Due to the construction of its new stadium, the Clan football team will play all of its home games this season off campus at nearby Swangard Stadium.

Practice sessions, however, will continue to be held atop Burnaby Mountain, and about an hour into this past Tuesday’s session on Terry Fox Field, Elliott and fellow freshman David Eisenkraft had broken out into a kicking session.

Elliott put together an impressive streak of made field goals with carbon-copy form, and her natural ability is something that has not escaped the attention of the coaching staff.

“Honestly, she’s been pretty good so far,” head coach Ford says. “I’m not sure her leg is strong enough to be a kick-off specialist for us right now, but in terms of short field goals and extra points, she’s very accurate. She has great timing and it’s been cool to see her grow and develop over course of summer and into fall camp.”

Ford said that Elliott is sitting as the team’s No. 2 placekicker behind Eisenkraft, a top recruit from Everett, Wash., before adding “Kristie is a first-year player but she has already put herself in some pressure-packed situations and done well. I think she is definitely a player that can help us, so her future is bright if she wants to keep on kicking.”

Sophomore punter/kicker Kees Metselaar, and incoming freshman wide receiver Sam Davenport also bring their substantial talents to the roster in that same area of the special teams.

Simon Fraser’s walk-on freshman kicker Kristie Elliott had never even worn a football helmet until earlier this month. (Photo by Howard Tsumura property of 2019. All Rights Reserved)


Elliott admits that breaking the news about the fact that she was going to fall camp with the football team to both Tom Dickson, her sprint/hurdles coach at SFU, and to her dad, prompted some head-scratching reactions.

“My dad said to me ‘Kristie, are they actually serious about you?’ And I said ‘I don’t know, but I am going to go out,’” she says, adding that her plan is to both play football and run track for the Clan.

Elliott sends heartfelt kudos to former Handsworth Secondary Royals head football coach Richard White, whom she reached out to for some tips, training and advice after she accepted Ford’s invitation to fall camp.

“I’m still a little in shock about it, but these guys don’t intimidate me at all,” smiles Elliott of her new teammates. “At first I was a little scared and there is that stigma that football guys are all so scary. But they are all so nice. These guys are all like teddy bears, half of them, and I am an outgoing person so it’s nothing I am afraid of.”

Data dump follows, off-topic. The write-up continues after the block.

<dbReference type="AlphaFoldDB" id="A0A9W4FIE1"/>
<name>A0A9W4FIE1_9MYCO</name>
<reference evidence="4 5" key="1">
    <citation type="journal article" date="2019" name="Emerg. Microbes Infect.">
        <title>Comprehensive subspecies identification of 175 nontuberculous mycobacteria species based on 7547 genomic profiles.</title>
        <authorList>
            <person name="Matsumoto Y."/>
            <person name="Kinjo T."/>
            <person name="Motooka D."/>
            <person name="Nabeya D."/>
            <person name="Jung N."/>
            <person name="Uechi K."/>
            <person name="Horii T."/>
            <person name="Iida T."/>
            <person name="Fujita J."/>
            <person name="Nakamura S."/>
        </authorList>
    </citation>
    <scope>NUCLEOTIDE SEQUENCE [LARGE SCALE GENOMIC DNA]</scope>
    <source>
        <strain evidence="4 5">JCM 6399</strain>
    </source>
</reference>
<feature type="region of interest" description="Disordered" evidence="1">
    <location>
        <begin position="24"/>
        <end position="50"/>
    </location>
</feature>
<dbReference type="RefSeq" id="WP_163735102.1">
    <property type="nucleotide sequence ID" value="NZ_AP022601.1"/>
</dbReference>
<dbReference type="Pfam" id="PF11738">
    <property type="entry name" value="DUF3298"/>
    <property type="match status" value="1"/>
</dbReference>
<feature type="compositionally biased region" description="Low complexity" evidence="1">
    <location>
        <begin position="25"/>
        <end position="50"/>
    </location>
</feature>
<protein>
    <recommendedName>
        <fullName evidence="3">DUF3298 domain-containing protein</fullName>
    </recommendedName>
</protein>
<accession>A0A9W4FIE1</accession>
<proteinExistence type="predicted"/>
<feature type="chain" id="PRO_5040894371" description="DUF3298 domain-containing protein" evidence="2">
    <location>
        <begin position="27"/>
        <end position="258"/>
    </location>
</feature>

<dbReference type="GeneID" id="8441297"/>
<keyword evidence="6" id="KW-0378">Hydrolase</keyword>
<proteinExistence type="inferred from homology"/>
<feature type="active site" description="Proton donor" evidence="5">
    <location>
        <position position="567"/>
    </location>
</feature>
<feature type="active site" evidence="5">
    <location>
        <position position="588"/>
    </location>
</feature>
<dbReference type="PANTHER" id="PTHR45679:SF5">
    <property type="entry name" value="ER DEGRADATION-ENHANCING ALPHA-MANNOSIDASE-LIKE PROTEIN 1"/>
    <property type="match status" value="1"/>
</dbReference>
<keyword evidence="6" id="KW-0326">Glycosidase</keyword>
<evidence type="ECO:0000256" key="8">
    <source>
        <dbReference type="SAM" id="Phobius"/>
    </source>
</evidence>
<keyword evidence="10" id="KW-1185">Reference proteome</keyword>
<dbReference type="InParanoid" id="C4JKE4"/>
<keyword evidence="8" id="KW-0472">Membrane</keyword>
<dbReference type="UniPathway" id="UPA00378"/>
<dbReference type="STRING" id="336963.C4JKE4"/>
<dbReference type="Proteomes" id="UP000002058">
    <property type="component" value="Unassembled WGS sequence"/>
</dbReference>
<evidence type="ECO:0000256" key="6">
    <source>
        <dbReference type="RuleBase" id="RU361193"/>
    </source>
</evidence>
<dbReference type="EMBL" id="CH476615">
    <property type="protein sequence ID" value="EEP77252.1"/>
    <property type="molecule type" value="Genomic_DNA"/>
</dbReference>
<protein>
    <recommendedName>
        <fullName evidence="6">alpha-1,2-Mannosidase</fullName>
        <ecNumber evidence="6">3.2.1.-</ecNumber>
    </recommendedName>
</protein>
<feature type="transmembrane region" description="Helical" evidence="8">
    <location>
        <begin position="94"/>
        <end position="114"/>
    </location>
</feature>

Ford is the first to admit that the hurdler-to-football kicker model doesn’t have a whole lot of tradition to recommend it.

Yet he does see the transfer from one sport to the other.

“When you think about what she has to do (as a hurdler), it kind of translates to kicking,” Ford begins. “You’ve got to do a lot of training and you don’t get many live reps, and when you do, it’s a pretty high-pressure situation to perform in that one rep. I think mentally, that experience will help her.”

Simon Fraser head coach Thomas Ford has watched rookie Kristie Elliott find her comfort level as a freshman kicker with the Clan. (Photo by Howard Tsumura property of

For Elliott, the past few weeks have been a blur.

Yet nothing to her has been more meaningful than the level of acceptance demonstrated towards her by her new teammates after she booted her walk-off field goal to end practice.

“The most I’ve ever kicked in front of was like 20 people, and here, there’s over 100 people,” she begins. “I am standing there, shaking and shivering and freaking out because I have no idea what I am doing. Plus I have my pads and my helmet on, and I’d never kicked like that before.

“Then coach says it’s double or nothing so it’s double the pressure,” she says with added animation. “I felt that coming in I had a lot to prove. First of all, I’m female. And second, no one has seen me kick before. This was the moment of truth. So then I nailed it, and I have to say it was a beautiful kick.”

What followed was special.

“All of these guys are freaking out,” Elliott says. “I am in the middle of this huddle and they are smashing into me, picking me up, chanting my name. I’ve had so much more confidence after that.”

So welcome to the ongoing story that no one saw coming.

Welcome to the story that, more than anything else, is about infinite possibility and the underdog in all of us.

When coach Thomas Ford asked his team “Do you believe in Kristie Elliott?” he was just as much asking the rest of his players how much they all believed in themselves.

And what better question can any team ask itself at the dawn of a new season?